It is not really an issue for the printer as it can print on anything flat. The issue comes up as to whether the ink will go on to the garment without bleeding and remain in it after being washed (if whatever you are printing on will be washed). Traditionally, dtg inks are made to adhere to natural fabrics. With the use of a specialty type of pretreat fluid, there have been success stories of printing on to synthetic fabrics. I do know someone that was able to print on a polyester / spandex blend where the spandex was around 35% of the fabric content and held up through the wash test. I have been told that spandex is an open cell type synthetic molecule that allows the dtg inks a chance to cure to them with the help of the pretreat fluid. However, other synthetic fabrics like nylon are a closed cell molecule and don't do as well. No clue how lycra will work.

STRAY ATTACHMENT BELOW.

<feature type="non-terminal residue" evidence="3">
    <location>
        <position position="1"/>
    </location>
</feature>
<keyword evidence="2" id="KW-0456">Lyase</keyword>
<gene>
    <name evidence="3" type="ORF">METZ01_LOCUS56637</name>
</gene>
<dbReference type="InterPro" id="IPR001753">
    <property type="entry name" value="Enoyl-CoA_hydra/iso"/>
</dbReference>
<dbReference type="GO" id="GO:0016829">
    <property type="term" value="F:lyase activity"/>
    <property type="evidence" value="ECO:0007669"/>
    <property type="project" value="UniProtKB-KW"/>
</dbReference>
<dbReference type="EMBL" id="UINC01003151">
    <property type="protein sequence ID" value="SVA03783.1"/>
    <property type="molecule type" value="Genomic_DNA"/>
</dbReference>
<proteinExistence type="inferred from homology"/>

It is important to note that the tests above are done just with CMYK inks - not white inks. So that needs to be taken into account well. Ultimately, it has nothing to do with the printer and everything to do with the inks being used.
Hope this answers your question as best as possible. Testing would be required.
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